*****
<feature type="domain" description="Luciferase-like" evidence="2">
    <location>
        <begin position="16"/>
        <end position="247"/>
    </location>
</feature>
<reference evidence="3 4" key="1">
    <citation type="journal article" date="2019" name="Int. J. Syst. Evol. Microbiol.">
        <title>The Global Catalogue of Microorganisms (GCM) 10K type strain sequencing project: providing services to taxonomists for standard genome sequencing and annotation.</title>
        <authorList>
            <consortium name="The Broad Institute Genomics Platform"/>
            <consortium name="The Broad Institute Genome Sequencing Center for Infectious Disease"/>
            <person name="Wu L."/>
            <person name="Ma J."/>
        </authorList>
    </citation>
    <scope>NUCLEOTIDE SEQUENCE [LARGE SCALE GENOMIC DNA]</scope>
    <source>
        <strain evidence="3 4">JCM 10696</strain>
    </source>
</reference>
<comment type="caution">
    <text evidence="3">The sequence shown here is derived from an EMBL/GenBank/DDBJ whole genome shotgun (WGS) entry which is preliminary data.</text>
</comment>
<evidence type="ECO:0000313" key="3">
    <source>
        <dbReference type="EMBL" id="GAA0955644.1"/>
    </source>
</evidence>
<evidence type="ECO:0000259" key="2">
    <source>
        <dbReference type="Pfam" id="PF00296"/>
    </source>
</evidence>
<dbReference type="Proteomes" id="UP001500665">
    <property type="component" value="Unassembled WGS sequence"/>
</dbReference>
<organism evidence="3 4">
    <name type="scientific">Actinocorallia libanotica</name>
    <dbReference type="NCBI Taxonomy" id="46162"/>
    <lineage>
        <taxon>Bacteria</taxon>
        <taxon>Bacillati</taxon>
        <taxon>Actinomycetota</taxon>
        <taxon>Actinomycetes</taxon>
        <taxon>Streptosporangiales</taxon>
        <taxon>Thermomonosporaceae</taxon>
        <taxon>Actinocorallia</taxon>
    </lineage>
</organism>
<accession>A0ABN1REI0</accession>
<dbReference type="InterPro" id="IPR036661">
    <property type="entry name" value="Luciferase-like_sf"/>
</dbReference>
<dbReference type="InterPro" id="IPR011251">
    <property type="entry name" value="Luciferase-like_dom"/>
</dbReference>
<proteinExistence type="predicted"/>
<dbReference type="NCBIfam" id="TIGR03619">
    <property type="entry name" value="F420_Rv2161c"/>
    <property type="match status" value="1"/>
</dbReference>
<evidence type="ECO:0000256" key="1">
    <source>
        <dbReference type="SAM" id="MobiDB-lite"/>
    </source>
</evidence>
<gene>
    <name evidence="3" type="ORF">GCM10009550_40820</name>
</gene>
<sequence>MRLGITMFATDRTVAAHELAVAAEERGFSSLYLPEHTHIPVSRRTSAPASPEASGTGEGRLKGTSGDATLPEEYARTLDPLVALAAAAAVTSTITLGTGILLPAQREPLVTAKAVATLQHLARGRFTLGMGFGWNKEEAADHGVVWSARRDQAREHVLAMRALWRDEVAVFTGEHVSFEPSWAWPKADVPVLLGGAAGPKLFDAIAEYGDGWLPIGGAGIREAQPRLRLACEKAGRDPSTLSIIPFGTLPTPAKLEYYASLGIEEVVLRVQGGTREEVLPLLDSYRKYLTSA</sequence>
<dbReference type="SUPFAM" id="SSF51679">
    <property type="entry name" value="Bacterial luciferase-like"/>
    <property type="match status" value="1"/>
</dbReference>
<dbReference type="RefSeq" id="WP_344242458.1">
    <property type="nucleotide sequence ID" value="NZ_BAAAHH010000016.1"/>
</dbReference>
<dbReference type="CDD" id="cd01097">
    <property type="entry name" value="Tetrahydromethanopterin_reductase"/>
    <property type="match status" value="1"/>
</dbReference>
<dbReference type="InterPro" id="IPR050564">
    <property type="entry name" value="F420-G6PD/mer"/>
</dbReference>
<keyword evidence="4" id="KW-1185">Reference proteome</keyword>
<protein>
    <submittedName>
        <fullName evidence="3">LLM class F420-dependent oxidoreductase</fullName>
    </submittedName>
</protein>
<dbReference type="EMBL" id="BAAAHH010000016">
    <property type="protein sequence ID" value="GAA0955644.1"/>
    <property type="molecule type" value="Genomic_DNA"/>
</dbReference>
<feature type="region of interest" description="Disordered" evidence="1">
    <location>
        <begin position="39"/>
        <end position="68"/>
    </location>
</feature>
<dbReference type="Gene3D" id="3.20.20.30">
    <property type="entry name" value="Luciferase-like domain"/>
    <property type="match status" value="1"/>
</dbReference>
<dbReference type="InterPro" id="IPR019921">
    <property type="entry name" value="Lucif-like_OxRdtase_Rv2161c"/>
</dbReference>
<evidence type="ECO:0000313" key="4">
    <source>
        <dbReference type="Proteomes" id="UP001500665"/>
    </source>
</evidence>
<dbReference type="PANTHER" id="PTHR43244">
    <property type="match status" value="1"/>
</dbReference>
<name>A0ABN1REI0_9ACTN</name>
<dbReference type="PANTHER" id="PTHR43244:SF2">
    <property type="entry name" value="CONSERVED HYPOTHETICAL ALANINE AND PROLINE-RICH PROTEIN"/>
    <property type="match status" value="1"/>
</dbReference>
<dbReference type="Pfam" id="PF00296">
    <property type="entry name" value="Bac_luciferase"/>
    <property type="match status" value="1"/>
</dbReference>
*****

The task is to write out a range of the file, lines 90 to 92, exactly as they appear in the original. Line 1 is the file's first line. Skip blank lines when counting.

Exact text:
    </submittedName>
</protein>
<dbReference type="EMBL" id="BAAAHH010000016">